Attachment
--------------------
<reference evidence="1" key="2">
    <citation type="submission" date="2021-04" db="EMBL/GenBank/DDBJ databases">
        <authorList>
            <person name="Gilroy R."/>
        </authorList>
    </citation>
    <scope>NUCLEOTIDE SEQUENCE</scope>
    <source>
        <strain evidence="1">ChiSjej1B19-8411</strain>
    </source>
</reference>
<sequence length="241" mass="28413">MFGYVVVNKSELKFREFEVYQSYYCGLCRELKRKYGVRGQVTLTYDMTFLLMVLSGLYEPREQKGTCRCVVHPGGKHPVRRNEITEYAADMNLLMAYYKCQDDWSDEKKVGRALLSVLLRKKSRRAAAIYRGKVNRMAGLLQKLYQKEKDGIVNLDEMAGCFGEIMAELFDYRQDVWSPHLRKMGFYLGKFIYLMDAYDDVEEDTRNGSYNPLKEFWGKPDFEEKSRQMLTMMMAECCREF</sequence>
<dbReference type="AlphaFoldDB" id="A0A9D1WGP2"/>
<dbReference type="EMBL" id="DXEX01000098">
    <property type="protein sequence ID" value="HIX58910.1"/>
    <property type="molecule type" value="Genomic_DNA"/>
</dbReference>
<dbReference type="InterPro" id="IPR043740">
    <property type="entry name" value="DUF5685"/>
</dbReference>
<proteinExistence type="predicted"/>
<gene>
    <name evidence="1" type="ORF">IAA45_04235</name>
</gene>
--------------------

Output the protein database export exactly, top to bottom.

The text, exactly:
<reference evidence="1" key="2">
    <citation type="submission" date="2021-04" db="EMBL/GenBank/DDBJ databases">
        <authorList>
            <person name="Gilroy R."/>
        </authorList>
    </citation>
    <scope>NUCLEOTIDE SEQUENCE</scope>
    <source>
        <strain evidence="1">ChiSjej1B19-8411</strain>
    </source>
</reference>
<sequence length="241" mass="28413">MFGYVVVNKSELKFREFEVYQSYYCGLCRELKRKYGVRGQVTLTYDMTFLLMVLSGLYEPREQKGTCRCVVHPGGKHPVRRNEITEYAADMNLLMAYYKCQDDWSDEKKVGRALLSVLLRKKSRRAAAIYRGKVNRMAGLLQKLYQKEKDGIVNLDEMAGCFGEIMAELFDYRQDVWSPHLRKMGFYLGKFIYLMDAYDDVEEDTRNGSYNPLKEFWGKPDFEEKSRQMLTMMMAECCREF</sequence>
<dbReference type="AlphaFoldDB" id="A0A9D1WGP2"/>
<dbReference type="EMBL" id="DXEX01000098">
    <property type="protein sequence ID" value="HIX58910.1"/>
    <property type="molecule type" value="Genomic_DNA"/>
</dbReference>
<dbReference type="InterPro" id="IPR043740">
    <property type="entry name" value="DUF5685"/>
</dbReference>
<proteinExistence type="predicted"/>
<gene>
    <name evidence="1" type="ORF">IAA45_04235</name>
</gene>